Mostly iPhone photos today so that's why these pics are a bit grainy and the lighting is a bit wonky. The sun was also peeking in and out of the clouds all day.  ;)



We are very happy with how the yard is coming along and now it's ready to welcome visitors.


Yoda is pretty happy in his new yard, too!





Come on by!

8 comments:

  1. I am in southern Ontario in Canada, and we have heavy clay soil as well. It has taken several years of enriching the soil with sand, peat, and compost, plus we mound up enriched soil well above ground level, and this has been the trick to growing a thriving garden. Mulching and turning over the beds each spring is a lot of work, but so worth it when everything starts to bloom! I never thought of putting stone at the bottom of the holes for drainage. What a great idea. I enjoyed our tour of Lady Bird's garden as well. What a great resource for local gardeners!

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  2. Very nice ideas. I am a terrible gardener. I have a nice garden from the previous owner, but I am struggling to keep it alive.

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  3. You look like you are having such fun with your new home! Can't wait to see the changes you will be making in your yards!

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  4. You must have a bright green thumb Barb! You've done all your homework, can't wait to see the amazing finished plantings. Those roses are so beautiful! We have so much work to do on our landscaping, I have to keep telling myself to be patient. Your pupster is so adorable!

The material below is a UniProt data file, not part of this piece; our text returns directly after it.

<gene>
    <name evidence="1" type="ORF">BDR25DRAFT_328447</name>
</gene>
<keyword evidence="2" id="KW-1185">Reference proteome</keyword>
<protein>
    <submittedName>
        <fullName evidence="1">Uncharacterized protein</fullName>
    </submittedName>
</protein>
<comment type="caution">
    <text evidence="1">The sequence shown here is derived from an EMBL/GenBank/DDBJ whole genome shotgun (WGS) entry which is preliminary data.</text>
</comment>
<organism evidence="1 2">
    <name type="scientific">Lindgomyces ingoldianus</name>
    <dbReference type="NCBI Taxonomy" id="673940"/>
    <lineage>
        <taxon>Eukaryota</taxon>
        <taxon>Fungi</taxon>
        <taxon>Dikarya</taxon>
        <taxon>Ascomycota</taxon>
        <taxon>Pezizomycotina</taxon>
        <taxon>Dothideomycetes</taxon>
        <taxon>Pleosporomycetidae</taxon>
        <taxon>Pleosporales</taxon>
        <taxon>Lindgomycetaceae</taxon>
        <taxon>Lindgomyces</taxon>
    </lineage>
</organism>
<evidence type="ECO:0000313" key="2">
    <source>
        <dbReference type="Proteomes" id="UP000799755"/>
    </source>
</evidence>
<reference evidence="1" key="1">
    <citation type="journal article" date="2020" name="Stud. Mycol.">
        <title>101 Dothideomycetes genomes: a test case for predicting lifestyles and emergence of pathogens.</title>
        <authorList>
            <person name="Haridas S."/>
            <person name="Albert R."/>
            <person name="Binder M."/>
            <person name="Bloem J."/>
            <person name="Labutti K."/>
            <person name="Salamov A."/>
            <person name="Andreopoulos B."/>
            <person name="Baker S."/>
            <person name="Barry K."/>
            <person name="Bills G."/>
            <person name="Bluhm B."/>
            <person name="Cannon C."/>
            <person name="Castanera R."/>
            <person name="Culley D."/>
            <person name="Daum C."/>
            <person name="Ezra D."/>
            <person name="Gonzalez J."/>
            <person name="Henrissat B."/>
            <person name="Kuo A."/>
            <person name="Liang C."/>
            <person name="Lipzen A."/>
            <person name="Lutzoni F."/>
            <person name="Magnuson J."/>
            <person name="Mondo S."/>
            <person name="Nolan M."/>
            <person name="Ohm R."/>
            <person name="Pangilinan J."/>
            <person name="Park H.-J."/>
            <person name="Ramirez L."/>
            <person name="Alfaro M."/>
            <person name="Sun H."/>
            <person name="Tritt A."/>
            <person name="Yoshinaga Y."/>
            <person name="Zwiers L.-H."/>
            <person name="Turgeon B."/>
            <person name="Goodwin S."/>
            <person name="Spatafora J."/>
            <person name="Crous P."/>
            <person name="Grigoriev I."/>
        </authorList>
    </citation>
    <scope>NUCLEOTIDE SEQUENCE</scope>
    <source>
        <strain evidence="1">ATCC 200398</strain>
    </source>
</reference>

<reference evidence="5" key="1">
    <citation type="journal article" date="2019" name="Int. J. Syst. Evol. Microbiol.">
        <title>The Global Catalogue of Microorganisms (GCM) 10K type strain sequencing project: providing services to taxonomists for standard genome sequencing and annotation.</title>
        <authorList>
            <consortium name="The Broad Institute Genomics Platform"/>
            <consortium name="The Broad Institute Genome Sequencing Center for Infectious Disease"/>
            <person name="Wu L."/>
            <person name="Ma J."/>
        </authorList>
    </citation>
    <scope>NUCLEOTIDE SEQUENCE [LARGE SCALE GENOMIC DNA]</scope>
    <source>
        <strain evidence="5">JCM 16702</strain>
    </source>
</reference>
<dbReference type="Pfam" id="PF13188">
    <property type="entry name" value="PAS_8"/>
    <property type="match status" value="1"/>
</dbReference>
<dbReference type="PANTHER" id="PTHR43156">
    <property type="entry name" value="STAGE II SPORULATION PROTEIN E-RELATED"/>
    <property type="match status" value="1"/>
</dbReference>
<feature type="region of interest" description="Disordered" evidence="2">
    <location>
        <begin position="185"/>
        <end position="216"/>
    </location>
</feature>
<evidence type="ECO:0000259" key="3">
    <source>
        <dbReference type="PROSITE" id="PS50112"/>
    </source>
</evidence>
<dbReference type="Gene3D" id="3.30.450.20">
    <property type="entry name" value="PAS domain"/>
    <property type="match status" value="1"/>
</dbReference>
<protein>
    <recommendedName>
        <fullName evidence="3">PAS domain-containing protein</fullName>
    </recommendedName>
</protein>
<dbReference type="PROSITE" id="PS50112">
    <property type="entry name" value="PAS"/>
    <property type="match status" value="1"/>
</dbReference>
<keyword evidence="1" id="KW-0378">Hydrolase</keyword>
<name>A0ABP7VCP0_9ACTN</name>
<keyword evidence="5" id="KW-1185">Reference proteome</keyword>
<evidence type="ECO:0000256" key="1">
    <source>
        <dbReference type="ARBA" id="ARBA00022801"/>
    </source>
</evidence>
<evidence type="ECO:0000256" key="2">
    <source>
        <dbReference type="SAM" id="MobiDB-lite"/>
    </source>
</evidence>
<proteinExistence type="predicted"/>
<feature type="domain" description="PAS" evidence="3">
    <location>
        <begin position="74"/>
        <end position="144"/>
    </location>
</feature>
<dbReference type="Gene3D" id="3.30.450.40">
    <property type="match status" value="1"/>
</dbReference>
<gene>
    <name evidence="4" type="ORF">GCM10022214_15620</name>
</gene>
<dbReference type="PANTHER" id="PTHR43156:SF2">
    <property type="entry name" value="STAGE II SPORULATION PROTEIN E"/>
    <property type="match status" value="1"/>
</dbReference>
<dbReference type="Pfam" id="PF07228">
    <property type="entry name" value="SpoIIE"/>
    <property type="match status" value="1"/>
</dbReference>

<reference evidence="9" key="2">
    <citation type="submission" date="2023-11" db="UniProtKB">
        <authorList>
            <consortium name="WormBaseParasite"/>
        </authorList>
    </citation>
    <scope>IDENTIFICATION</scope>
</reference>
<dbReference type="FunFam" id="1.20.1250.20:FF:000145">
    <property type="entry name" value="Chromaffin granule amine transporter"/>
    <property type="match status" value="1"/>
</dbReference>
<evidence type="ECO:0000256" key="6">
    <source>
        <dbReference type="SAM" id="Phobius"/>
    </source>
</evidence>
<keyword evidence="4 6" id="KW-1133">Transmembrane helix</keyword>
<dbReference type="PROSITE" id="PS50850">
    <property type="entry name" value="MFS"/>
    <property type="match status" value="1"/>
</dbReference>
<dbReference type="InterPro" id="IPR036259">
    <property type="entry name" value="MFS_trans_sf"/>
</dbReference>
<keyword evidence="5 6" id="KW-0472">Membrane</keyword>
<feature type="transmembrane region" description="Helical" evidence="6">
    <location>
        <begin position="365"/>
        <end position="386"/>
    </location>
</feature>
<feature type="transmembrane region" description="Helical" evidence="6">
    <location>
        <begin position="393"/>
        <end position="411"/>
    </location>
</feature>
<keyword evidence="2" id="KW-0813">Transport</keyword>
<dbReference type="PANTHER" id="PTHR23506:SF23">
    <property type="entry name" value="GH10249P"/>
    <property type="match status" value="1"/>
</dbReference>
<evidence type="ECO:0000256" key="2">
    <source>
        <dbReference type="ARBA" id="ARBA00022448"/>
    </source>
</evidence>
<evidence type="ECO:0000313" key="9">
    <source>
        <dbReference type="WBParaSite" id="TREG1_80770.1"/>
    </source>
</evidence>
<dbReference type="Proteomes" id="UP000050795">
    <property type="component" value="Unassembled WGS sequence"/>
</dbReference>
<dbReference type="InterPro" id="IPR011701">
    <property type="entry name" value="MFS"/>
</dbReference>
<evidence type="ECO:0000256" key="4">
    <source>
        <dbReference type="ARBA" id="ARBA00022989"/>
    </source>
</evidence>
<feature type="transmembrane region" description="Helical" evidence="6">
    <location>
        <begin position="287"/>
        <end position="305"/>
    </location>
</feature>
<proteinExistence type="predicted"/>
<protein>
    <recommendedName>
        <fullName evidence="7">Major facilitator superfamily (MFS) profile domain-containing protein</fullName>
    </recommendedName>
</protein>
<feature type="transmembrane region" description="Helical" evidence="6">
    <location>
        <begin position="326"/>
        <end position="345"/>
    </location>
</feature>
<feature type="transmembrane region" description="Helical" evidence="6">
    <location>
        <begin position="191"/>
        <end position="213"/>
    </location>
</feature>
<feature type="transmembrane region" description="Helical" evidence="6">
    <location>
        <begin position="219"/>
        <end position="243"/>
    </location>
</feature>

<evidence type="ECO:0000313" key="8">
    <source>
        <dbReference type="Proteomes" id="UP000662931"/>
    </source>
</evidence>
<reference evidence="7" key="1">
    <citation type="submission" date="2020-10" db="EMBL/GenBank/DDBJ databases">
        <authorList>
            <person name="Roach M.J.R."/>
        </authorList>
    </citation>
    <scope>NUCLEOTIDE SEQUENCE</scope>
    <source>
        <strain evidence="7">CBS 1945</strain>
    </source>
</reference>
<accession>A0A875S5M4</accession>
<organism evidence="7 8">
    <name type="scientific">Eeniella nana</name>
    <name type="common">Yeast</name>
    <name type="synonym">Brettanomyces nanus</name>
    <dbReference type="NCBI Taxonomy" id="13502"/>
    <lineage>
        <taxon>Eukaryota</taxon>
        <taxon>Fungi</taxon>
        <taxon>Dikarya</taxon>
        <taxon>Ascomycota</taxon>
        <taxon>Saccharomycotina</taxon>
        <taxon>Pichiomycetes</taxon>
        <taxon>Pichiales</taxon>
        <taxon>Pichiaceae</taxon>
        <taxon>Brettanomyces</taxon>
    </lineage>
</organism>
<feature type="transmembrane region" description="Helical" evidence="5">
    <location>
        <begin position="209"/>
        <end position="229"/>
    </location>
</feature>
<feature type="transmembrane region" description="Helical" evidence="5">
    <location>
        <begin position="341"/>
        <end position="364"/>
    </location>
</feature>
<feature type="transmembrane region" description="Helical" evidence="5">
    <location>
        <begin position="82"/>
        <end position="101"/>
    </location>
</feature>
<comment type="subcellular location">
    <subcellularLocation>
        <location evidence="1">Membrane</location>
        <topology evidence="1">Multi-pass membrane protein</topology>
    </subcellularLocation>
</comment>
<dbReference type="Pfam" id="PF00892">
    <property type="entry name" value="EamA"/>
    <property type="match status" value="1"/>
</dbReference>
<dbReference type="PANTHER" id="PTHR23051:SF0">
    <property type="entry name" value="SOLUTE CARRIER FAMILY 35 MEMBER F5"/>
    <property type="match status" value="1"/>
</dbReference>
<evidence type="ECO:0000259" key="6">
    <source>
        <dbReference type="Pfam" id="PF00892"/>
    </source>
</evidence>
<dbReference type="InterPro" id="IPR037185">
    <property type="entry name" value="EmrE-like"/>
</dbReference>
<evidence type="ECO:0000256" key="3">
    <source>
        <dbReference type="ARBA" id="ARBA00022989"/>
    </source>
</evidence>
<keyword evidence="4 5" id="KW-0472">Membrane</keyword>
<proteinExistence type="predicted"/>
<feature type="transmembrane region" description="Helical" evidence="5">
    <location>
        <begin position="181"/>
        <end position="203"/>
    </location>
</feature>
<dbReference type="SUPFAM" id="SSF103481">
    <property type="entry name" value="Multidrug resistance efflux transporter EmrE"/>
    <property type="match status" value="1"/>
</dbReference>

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  5. You have some nice garden projects. I like your pots and you have a nice mixture of soil. Your wild garden is a nice idea for bees and insects. Can't wait to see how it progresses.

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  6. Those projects were a lot of work! I wish I had thought of dealing with clay the way you do when I had my former (lots of clay) yard.

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  7. You have been working so hard. It is looking so pretty and inviting.

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  8. Barb,
    Thanks so much for stopping by and for your kind comments!! These gardens and blooms are lovely!! My heart breaks for my Great nieces which are 17, 14 and 10 as their Dad is battling Stage 4 colon cancer that has spread to his liver. His prognosis was never very good and now the chemo that he has had is not working and the tumors are enlarging. He underwent surgery for a colostomy because the tumor was blocking his colon. He is now getting radiation treatments. Even with dealing with the worst possible situation, his daughters are straight A students and receiving all types of awards... We are so proud of them and are trying to be there for them as much as we can....It is just such a terrible situation....I am sure you understand as you mentioned that both your parents passed away from cancer....I am so sorry to hear that...It is such a terrible disease as I am a cancer survivor myself...
    Hugs,
    Debbie

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I appreciate your leaving me a comment, thank you!
Hugs,
Barb :)